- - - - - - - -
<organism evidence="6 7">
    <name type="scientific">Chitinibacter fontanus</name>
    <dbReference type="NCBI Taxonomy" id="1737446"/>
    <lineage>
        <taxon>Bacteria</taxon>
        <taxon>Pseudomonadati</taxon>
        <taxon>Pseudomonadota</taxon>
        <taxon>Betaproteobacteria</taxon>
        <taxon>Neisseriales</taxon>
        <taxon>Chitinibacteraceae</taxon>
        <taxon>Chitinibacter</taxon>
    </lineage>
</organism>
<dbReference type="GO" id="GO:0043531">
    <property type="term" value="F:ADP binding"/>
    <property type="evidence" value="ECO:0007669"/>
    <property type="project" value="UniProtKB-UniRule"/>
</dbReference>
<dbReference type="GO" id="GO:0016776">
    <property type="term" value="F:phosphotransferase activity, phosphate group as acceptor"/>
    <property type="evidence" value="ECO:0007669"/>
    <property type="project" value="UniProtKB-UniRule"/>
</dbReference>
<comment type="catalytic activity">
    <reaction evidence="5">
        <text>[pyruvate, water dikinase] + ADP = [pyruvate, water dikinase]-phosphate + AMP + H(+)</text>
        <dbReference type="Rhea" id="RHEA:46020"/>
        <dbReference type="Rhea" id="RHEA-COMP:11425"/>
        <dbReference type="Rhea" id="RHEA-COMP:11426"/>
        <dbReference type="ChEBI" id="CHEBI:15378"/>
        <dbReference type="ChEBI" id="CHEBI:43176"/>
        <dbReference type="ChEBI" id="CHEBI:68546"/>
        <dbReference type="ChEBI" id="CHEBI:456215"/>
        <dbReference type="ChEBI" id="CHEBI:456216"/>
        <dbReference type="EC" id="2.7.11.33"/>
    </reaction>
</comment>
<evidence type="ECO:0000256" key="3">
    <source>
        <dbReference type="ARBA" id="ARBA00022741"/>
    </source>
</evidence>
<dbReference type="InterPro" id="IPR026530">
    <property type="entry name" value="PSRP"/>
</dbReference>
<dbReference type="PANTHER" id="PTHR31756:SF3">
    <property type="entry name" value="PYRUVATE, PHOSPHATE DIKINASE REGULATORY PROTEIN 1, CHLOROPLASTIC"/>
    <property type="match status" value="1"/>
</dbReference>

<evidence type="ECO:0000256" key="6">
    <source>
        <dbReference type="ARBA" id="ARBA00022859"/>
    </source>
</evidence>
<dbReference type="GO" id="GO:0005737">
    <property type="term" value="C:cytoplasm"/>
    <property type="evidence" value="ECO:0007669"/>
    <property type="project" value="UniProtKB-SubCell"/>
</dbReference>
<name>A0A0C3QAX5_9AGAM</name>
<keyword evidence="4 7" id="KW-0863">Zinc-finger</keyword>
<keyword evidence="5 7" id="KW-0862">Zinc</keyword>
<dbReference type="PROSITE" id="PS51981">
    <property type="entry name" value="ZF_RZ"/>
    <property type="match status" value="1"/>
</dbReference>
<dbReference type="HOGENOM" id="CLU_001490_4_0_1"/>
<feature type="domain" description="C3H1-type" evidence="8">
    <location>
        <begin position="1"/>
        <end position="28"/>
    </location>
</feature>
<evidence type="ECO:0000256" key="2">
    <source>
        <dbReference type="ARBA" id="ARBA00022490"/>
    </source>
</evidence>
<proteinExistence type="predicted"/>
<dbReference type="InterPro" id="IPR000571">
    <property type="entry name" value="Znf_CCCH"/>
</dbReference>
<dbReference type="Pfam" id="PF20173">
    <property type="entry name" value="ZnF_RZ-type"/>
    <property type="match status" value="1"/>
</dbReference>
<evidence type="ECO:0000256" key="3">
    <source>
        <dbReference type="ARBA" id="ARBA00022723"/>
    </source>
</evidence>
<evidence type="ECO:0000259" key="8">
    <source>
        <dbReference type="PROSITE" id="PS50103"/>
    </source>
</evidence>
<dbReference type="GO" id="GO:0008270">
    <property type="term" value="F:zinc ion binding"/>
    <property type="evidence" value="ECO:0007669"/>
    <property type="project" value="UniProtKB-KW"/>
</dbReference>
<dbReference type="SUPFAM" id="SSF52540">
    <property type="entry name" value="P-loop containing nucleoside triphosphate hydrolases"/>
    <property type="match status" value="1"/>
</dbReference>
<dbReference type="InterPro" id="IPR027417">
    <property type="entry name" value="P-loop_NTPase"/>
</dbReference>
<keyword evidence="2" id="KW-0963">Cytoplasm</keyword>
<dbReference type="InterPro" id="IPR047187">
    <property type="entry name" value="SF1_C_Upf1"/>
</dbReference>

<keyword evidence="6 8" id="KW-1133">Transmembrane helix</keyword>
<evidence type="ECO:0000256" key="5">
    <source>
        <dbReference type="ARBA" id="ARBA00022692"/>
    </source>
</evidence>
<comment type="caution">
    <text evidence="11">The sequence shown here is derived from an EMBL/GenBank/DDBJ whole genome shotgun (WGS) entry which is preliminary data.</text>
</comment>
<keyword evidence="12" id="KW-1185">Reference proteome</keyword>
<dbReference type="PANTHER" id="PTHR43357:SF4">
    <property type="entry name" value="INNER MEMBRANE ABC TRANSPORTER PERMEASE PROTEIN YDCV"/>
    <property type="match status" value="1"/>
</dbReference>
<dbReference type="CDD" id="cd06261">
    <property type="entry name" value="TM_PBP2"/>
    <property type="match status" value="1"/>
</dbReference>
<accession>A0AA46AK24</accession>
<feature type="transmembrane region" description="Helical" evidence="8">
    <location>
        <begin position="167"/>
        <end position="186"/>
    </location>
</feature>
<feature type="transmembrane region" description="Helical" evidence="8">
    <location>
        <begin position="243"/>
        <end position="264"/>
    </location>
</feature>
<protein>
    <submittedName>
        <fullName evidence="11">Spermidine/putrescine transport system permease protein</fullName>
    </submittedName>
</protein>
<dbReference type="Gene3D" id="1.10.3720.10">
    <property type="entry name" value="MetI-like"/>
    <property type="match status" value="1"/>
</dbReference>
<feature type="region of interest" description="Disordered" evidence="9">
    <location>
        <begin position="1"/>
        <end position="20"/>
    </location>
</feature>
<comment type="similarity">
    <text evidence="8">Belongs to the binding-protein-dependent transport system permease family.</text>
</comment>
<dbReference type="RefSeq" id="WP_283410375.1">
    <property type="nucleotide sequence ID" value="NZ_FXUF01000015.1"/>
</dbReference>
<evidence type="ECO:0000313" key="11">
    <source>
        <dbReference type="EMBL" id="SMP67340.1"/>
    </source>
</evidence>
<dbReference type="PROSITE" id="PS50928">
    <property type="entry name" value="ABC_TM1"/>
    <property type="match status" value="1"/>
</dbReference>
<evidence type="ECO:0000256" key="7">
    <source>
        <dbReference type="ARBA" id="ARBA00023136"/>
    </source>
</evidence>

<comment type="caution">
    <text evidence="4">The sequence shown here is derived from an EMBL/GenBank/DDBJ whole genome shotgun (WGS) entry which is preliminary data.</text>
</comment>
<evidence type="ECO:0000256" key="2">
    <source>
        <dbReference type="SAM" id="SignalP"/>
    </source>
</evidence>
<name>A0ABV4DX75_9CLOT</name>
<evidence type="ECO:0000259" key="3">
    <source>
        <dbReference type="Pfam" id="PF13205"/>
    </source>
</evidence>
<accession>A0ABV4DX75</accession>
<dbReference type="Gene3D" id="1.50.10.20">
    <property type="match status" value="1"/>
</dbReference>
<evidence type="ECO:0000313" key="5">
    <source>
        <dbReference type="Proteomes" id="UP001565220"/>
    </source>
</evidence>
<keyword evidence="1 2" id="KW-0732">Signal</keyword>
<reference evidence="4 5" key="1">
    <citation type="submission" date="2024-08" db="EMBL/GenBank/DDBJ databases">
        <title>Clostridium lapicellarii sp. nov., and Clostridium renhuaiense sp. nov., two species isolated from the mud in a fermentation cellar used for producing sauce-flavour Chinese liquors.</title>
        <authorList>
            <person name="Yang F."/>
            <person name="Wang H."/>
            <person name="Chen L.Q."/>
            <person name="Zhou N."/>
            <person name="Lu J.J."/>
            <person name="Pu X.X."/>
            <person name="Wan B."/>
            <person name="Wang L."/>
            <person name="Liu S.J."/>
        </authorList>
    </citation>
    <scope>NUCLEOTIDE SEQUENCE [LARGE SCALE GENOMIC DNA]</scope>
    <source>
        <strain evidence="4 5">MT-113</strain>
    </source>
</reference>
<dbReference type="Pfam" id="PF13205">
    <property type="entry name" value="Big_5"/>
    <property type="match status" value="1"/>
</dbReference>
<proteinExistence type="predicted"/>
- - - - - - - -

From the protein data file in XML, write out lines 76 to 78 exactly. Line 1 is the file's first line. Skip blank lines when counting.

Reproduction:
        <dbReference type="ARBA" id="ARBA00022490"/>
    </source>
</evidence>